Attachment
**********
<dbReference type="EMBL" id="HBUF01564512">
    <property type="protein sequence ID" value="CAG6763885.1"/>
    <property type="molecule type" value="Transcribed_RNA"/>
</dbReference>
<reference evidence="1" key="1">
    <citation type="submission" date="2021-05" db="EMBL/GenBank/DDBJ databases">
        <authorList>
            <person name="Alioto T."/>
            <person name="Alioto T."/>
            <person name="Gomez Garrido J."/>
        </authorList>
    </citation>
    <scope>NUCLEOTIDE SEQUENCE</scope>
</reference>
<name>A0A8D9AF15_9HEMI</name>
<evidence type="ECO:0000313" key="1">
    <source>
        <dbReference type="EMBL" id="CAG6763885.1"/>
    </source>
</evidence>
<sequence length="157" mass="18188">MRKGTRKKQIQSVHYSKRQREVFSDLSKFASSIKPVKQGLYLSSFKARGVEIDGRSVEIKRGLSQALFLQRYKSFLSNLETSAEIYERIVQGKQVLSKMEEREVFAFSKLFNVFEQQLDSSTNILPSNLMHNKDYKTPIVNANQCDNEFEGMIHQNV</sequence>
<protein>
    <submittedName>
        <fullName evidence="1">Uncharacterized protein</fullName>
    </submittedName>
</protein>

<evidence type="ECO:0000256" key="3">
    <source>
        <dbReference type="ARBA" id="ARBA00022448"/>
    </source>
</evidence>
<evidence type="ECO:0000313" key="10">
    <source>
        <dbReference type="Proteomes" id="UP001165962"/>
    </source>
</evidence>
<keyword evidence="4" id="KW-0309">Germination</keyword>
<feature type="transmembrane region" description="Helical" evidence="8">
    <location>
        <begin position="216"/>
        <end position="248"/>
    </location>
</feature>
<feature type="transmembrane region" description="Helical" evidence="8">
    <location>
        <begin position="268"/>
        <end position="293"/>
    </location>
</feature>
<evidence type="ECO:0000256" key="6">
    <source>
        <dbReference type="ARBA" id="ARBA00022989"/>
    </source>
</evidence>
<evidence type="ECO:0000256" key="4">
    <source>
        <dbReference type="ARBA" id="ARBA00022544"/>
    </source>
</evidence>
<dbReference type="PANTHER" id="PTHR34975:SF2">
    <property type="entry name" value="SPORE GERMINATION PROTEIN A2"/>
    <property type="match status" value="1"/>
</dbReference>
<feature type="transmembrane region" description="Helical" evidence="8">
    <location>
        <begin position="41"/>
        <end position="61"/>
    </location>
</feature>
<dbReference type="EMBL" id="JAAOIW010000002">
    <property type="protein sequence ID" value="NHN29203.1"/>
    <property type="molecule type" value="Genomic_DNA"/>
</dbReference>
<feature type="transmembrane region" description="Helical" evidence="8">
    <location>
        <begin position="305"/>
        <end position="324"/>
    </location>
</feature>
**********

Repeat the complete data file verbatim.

<dbReference type="EMBL" id="HBUF01564512">
    <property type="protein sequence ID" value="CAG6763885.1"/>
    <property type="molecule type" value="Transcribed_RNA"/>
</dbReference>
<reference evidence="1" key="1">
    <citation type="submission" date="2021-05" db="EMBL/GenBank/DDBJ databases">
        <authorList>
            <person name="Alioto T."/>
            <person name="Alioto T."/>
            <person name="Gomez Garrido J."/>
        </authorList>
    </citation>
    <scope>NUCLEOTIDE SEQUENCE</scope>
</reference>
<name>A0A8D9AF15_9HEMI</name>
<evidence type="ECO:0000313" key="1">
    <source>
        <dbReference type="EMBL" id="CAG6763885.1"/>
    </source>
</evidence>
<sequence length="157" mass="18188">MRKGTRKKQIQSVHYSKRQREVFSDLSKFASSIKPVKQGLYLSSFKARGVEIDGRSVEIKRGLSQALFLQRYKSFLSNLETSAEIYERIVQGKQVLSKMEEREVFAFSKLFNVFEQQLDSSTNILPSNLMHNKDYKTPIVNANQCDNEFEGMIHQNV</sequence>
<protein>
    <submittedName>
        <fullName evidence="1">Uncharacterized protein</fullName>
    </submittedName>
</protein>

<evidence type="ECO:0000256" key="3">
    <source>
        <dbReference type="ARBA" id="ARBA00022448"/>
    </source>
</evidence>
<evidence type="ECO:0000313" key="10">
    <source>
        <dbReference type="Proteomes" id="UP001165962"/>
    </source>
</evidence>
<keyword evidence="4" id="KW-0309">Germination</keyword>
<feature type="transmembrane region" description="Helical" evidence="8">
    <location>
        <begin position="216"/>
        <end position="248"/>
    </location>
</feature>
<feature type="transmembrane region" description="Helical" evidence="8">
    <location>
        <begin position="268"/>
        <end position="293"/>
    </location>
</feature>
<evidence type="ECO:0000256" key="6">
    <source>
        <dbReference type="ARBA" id="ARBA00022989"/>
    </source>
</evidence>
<evidence type="ECO:0000256" key="4">
    <source>
        <dbReference type="ARBA" id="ARBA00022544"/>
    </source>
</evidence>
<dbReference type="PANTHER" id="PTHR34975:SF2">
    <property type="entry name" value="SPORE GERMINATION PROTEIN A2"/>
    <property type="match status" value="1"/>
</dbReference>
<feature type="transmembrane region" description="Helical" evidence="8">
    <location>
        <begin position="41"/>
        <end position="61"/>
    </location>
</feature>
<dbReference type="EMBL" id="JAAOIW010000002">
    <property type="protein sequence ID" value="NHN29203.1"/>
    <property type="molecule type" value="Genomic_DNA"/>
</dbReference>
<feature type="transmembrane region" description="Helical" evidence="8">
    <location>
        <begin position="305"/>
        <end position="324"/>
    </location>
</feature>